It was a mirror image of the tactics employed to stalk the godwits a few days prior. I sidled onto the beach, dropped to the sand and worked my way towards the birds using a slight ridge of sand as cover. Before long, I was plenty close enough without alarming the birds at all.

Earlier, I made note of the advantages gained by shooting from a prostrate position, including the melting of reflections into a quicksilver pool. That effect is evident in the above image. One other comment about this photo. The gull is at nearly the perfect angle, and posture and angle is everything when making shots of birds. I watch my subject like a hawk, ready and waiting for it to subtly adjust its position. Note how the back of the bird is canted slightly my way, and the bird is looking slightly my way - maybe a 5-10 degree cock of the head. Perfect.

One of the young Franklin's Gulls plops into the water. This beautiful small gull is sometimes called the "Prairie Dove". I don't know that they look especially dovelike, but the prairie part fits. Franklin's Gulls nest mostly in the prairie pothole region of the Great Plains: the Dakotas and adjacent areas of the northern U.S. and into the Canadian provinces of Alberta, Manitoba, and Saskatchewan. They, like the godwits, are long-haul migrants and most winter along the Pacific coast of South America. They are rare autumn migrants in Ohio, and always a notable find.

Finally, as a bonus for an hour of lying in gritty sand, this adult Bonaparte's Gull rewarded me with a wonderful photo op. It came right at me, small fish in mouth, and gracefully landed in front of my position. I was ready for it and got this shot.

Saturday, October 21, 2017

The Milky Way

As always, click on the photo to enlarge. If you're bored, try to count all of the stars.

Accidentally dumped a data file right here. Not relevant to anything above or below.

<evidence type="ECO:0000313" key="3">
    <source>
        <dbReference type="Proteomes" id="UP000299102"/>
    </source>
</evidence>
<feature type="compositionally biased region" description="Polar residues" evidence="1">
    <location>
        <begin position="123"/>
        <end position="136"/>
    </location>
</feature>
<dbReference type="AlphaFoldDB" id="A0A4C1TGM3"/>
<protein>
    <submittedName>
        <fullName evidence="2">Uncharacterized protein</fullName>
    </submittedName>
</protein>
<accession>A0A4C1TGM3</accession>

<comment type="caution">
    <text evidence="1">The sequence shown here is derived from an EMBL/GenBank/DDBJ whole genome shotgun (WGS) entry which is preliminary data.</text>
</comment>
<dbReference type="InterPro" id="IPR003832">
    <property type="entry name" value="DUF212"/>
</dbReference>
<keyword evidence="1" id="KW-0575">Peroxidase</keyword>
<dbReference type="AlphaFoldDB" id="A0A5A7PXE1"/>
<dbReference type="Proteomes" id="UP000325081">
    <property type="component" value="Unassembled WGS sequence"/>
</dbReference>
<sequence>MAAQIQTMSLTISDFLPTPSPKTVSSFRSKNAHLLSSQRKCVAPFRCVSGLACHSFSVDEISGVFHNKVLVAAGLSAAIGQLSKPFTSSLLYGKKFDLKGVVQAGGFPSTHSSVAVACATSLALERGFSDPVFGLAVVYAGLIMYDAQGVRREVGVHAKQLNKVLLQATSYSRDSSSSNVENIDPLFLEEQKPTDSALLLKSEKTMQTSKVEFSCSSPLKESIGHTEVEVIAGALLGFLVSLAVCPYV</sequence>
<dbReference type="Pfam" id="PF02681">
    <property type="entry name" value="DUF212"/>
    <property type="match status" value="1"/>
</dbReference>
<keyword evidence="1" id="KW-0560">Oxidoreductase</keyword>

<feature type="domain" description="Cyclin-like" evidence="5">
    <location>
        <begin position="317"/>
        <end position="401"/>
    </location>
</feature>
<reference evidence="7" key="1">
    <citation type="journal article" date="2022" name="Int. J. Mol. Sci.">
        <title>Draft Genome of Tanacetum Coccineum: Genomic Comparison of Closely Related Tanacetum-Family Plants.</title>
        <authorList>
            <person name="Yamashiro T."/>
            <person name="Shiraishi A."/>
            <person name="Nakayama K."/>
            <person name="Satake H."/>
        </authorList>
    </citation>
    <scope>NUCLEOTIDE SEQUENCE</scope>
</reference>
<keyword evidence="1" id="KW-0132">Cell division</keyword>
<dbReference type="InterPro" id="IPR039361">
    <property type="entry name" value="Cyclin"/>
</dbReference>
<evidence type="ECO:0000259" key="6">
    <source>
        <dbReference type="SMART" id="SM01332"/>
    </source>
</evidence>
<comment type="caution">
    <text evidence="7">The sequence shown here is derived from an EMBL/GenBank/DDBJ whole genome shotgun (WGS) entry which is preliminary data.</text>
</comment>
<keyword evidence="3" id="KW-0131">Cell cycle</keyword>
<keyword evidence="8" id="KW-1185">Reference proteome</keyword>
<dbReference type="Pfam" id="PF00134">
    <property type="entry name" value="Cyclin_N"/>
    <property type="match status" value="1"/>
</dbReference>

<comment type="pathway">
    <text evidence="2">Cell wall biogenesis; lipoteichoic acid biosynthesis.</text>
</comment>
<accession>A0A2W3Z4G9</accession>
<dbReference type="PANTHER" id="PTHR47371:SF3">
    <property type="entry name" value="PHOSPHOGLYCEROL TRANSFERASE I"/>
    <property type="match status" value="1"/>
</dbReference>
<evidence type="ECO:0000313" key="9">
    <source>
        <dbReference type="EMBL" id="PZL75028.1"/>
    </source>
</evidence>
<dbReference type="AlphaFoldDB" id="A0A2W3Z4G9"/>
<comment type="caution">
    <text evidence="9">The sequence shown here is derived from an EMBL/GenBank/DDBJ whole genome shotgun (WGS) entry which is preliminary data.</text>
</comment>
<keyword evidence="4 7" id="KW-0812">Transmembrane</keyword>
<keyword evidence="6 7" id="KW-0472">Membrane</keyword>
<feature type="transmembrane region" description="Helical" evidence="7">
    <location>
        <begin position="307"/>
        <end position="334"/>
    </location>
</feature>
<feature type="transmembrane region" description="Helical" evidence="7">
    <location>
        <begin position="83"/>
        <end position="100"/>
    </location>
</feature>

The cloudy band of stars known as the Milky Way cuts diagonally across this exposure. I made the image a week ago in a remote southern Ohio forest, where light pollution is minimal. In much of the state, light pollution from towns and cities is now too intense to see many celestial objects. At this locale, on this night, the stars were visible to a degree I've seldom seen in Ohio, at least in a long time. As Carl Sagan would have said, there were "billions and billions" of stars. He wouldn't have been exaggerating. The Milky Way - our solar system - is thought to contain as many as 400 billion stars.

Tuesday, October 17, 2017

A cooperative Eastern Screech-Owl (with comments on low-light photography)

f/4, 1/100th, ISO 400, + 1/3rd exposure compensation

An Eastern Screech-Owl peers from its roosting hole - a cavity in a gnarled box-elder. I made this image and those that follow yesterday at a local park. James Muller, a sharp birder and regular at this place, was making the rounds the other day when he heard agitated chickadees and other songbirds mobbing something. Astutely, he sought out the source of their angst and found the owl.

Screech-owls tend towards the tame, but this one takes the cake. It could care less about people watching and photographing from the trail, which is only about 25 feet or so away. As we represent neither food nor foe, the owl would rarely even cast a glance our way. Fortunately, the owl has been spending a fair bit of time sitting at the cavity entrance during the day, allowing its admirers to fawn over it.

I saw an opportunity to make some images of one of my favorite species, and headed over as soon as time permitted. Making nice clean images of the owl was not totally straightforward though, due to very dim (shaded) light conditions. There are some ways to combat low light, and I'll share them at the end of the post. Make note of the camera settings under each photo. All of them were made with the Canon 5D IV mounted on a Gitzo tripod, with the Canon 500mm f/4II lens, and all but the first image with the Canon 1.4x teleconverter (making for a 700mm lens).

f/9, 1/40th, ISO 500, -1/3rd exposure compensation

One of the rare times the owl deigned to look into the camera, showing us its slightly cross-eyed look.

f/9, 1/6th (yes - one-sixth of a second!), ISO 200, +1 stop exposure compensation

The little owl dozes, apparently enjoying the warmth of a sunny day and the few rays that penetrate his wooded locale. His mini-siestas seldom lasted long, as marauding Carolina Chickadees or vultures passing over would often grab the owl's attention.

f/9, 1/6th, ISO 500, +1 stop exposure compensation

Chickadee alert! The owl snaps his attention towards the annoying chickadees that routinely stopped by to loudly scold him. They would often approach within a few feet, and when the owl was down in his hole, would alight on the edge of the cavity and shout chickadee expletives into his lair. While small rodents such as mice often form a staple of a screech-owl's diet, they will certainly bag small songbirds if chance permits, hence the chickadees' dislike of the predator.